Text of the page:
I commissioned the girls with the task of finding their new memory poems during today’s tea time, and they did. Louise chose the John F. Kennedy poem from Marilyn Singer’s collection Rutherford B., Who Was He? and Lulu chose Shakespeare’s eighteenth sonnet. (She was intrigued by the fact that he wrote it for Queen Elizabeth I.) My favorite poem today was the title poem from Michael Rosen’s collection entitled Bananas in My Ears.
What ever we share, poetry tea time is always worthwhile.
During tea time I suggested a little month-long Brave Writer project in which we will all collect words and phrases we read that capture our imaginations and gather them in a basket. I didn’t reveal to the girls what we’ll do with these later, but the whole notion was well-received.
After tea time it was back downstairs for us to tackle a bit more of our together-work. First, though, the girls and I covered a trio of composition books to make our own commonplace books. I had them choose their own copywork today, an idea I borrowed from, you guessed it, Brave Writer. I chose to copy a lovely passage from Laddie by Gene Stratton Porter, which is our bedtime read-aloud. The girls both copied their memory work poems. During this Benny played with playdough and the DLM had a glorious time with his kinetic sand. 🙂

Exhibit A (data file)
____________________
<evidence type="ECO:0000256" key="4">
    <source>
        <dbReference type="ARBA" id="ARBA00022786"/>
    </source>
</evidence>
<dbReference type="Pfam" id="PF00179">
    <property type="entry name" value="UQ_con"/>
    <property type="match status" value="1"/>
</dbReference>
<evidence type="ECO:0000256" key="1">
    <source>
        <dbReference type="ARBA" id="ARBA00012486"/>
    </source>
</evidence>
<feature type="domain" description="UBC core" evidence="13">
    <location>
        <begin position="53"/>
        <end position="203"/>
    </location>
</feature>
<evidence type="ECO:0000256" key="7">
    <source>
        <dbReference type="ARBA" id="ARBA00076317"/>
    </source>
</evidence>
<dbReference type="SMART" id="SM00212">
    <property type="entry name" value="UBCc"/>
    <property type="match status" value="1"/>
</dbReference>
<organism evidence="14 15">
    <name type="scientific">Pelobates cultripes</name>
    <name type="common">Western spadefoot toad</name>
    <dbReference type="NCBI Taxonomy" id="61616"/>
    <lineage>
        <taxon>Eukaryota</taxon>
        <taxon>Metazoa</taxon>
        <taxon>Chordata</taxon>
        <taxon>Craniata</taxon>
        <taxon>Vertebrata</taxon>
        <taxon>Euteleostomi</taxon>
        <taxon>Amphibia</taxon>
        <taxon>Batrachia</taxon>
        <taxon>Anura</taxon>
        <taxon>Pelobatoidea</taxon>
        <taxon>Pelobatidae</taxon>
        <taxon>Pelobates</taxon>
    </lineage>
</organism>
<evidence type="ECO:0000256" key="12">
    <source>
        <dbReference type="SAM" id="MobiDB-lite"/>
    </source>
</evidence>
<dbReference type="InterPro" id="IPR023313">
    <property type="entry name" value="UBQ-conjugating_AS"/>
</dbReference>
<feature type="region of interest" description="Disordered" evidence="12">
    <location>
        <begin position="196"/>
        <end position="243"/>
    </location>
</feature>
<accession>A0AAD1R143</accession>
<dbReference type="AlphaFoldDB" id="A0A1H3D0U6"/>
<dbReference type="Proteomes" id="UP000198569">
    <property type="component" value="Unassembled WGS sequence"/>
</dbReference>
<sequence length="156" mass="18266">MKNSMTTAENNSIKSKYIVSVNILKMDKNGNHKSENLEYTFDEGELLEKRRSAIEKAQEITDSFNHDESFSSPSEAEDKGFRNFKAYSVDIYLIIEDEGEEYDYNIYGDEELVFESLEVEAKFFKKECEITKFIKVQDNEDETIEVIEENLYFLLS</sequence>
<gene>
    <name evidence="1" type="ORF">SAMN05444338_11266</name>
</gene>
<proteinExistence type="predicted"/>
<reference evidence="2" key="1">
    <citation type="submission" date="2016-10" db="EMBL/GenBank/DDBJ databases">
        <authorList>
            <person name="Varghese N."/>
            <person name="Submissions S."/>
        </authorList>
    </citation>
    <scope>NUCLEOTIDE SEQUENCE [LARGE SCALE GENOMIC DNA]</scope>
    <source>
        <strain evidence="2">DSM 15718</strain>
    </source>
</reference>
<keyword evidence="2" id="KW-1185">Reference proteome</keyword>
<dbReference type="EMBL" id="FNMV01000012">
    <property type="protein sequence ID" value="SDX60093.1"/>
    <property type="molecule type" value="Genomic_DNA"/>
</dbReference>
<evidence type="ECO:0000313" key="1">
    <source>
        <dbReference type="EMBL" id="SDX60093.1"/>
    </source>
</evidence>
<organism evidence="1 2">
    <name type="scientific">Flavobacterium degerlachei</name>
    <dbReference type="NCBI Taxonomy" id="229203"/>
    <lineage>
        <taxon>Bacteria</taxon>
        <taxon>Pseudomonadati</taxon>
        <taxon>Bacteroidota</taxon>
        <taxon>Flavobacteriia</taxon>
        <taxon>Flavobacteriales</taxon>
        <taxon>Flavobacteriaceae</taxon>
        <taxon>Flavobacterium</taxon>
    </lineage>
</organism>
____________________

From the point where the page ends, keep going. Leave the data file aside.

Lunchtime came next, and with it a couple of read-alouds: How to Make an Apple Pie and See the World and several chapters from Tree in the Trail. The girls gave me brief oral narrations at the end of each chapter.
After I read to and rocked Benny (with the DLM listening in) and put him down for his nap, I took a few (very needed!) minutes to rest while the girls worked on their history readings (from our current volume of A History of US), narrations, and reading from their assigned books. My goal was for them to read about an hour. I intended for Lulu to start reading The Cay, but she was in the middle of Bomb, so I let her keep working on that title instead. (I find it somewhat humorous that I let Louise, my nine year old, check this one out from the library on our last library run, especially when I go back and read my own review of it. She devoured it, as has Lulu. So much for sheltering my kids. 😉 ) Louise’s assigned book was N.D. Wilson’s 100 Cupboards. The DLM listened to a Beatrix Potter audiobook.